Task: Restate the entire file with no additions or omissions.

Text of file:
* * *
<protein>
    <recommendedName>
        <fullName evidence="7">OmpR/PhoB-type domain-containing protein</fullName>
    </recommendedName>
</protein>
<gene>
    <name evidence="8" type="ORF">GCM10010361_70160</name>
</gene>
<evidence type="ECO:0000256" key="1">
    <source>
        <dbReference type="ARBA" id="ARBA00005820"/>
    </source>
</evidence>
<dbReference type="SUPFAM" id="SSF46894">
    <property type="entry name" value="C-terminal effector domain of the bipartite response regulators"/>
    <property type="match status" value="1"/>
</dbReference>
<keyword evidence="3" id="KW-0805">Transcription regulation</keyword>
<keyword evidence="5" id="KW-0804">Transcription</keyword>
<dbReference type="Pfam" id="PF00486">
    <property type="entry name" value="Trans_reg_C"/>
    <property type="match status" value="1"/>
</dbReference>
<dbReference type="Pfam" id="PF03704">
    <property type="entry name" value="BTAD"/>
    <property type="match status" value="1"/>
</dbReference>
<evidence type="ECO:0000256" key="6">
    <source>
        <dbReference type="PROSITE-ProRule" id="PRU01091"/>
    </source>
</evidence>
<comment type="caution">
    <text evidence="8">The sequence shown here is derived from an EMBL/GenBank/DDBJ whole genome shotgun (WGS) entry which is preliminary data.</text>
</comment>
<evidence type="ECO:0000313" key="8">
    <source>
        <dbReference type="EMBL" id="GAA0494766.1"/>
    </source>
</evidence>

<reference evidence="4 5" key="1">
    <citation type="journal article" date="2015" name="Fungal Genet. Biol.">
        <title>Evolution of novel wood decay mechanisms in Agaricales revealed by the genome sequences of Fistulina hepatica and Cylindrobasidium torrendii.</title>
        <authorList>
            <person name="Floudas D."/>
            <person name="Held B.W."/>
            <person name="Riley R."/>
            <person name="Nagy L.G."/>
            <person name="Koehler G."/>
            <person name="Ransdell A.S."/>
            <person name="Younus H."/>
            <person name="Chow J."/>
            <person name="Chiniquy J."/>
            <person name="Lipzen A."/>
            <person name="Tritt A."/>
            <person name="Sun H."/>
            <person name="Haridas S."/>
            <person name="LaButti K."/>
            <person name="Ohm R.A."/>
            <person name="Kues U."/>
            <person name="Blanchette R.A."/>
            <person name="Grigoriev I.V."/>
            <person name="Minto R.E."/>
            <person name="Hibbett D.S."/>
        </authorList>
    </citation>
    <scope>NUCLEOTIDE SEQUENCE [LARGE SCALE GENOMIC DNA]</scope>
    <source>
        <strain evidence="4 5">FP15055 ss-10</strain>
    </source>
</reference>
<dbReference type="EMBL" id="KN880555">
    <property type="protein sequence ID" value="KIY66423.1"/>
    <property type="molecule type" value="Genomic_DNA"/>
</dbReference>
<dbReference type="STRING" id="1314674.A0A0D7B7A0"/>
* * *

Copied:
<protein>
    <recommendedName>
        <fullName evidence="7">OmpR/PhoB-type domain-containing protein</fullName>
    </recommendedName>
</protein>
<gene>
    <name evidence="8" type="ORF">GCM10010361_70160</name>
</gene>
<evidence type="ECO:0000256" key="1">
    <source>
        <dbReference type="ARBA" id="ARBA00005820"/>
    </source>
</evidence>
<dbReference type="SUPFAM" id="SSF46894">
    <property type="entry name" value="C-terminal effector domain of the bipartite response regulators"/>
    <property type="match status" value="1"/>
</dbReference>
<keyword evidence="3" id="KW-0805">Transcription regulation</keyword>
<keyword evidence="5" id="KW-0804">Transcription</keyword>
<dbReference type="Pfam" id="PF00486">
    <property type="entry name" value="Trans_reg_C"/>
    <property type="match status" value="1"/>
</dbReference>
<dbReference type="Pfam" id="PF03704">
    <property type="entry name" value="BTAD"/>
    <property type="match status" value="1"/>
</dbReference>
<evidence type="ECO:0000256" key="6">
    <source>
        <dbReference type="PROSITE-ProRule" id="PRU01091"/>
    </source>
</evidence>
<comment type="caution">
    <text evidence="8">The sequence shown here is derived from an EMBL/GenBank/DDBJ whole genome shotgun (WGS) entry which is preliminary data.</text>
</comment>
<evidence type="ECO:0000313" key="8">
    <source>
        <dbReference type="EMBL" id="GAA0494766.1"/>
    </source>
</evidence>

<reference evidence="4 5" key="1">
    <citation type="journal article" date="2015" name="Fungal Genet. Biol.">
        <title>Evolution of novel wood decay mechanisms in Agaricales revealed by the genome sequences of Fistulina hepatica and Cylindrobasidium torrendii.</title>
        <authorList>
            <person name="Floudas D."/>
            <person name="Held B.W."/>
            <person name="Riley R."/>
            <person name="Nagy L.G."/>
            <person name="Koehler G."/>
            <person name="Ransdell A.S."/>
            <person name="Younus H."/>
            <person name="Chow J."/>
            <person name="Chiniquy J."/>
            <person name="Lipzen A."/>
            <person name="Tritt A."/>
            <person name="Sun H."/>
            <person name="Haridas S."/>
            <person name="LaButti K."/>
            <person name="Ohm R.A."/>
            <person name="Kues U."/>
            <person name="Blanchette R.A."/>
            <person name="Grigoriev I.V."/>
            <person name="Minto R.E."/>
            <person name="Hibbett D.S."/>
        </authorList>
    </citation>
    <scope>NUCLEOTIDE SEQUENCE [LARGE SCALE GENOMIC DNA]</scope>
    <source>
        <strain evidence="4 5">FP15055 ss-10</strain>
    </source>
</reference>
<dbReference type="EMBL" id="KN880555">
    <property type="protein sequence ID" value="KIY66423.1"/>
    <property type="molecule type" value="Genomic_DNA"/>
</dbReference>
<dbReference type="STRING" id="1314674.A0A0D7B7A0"/>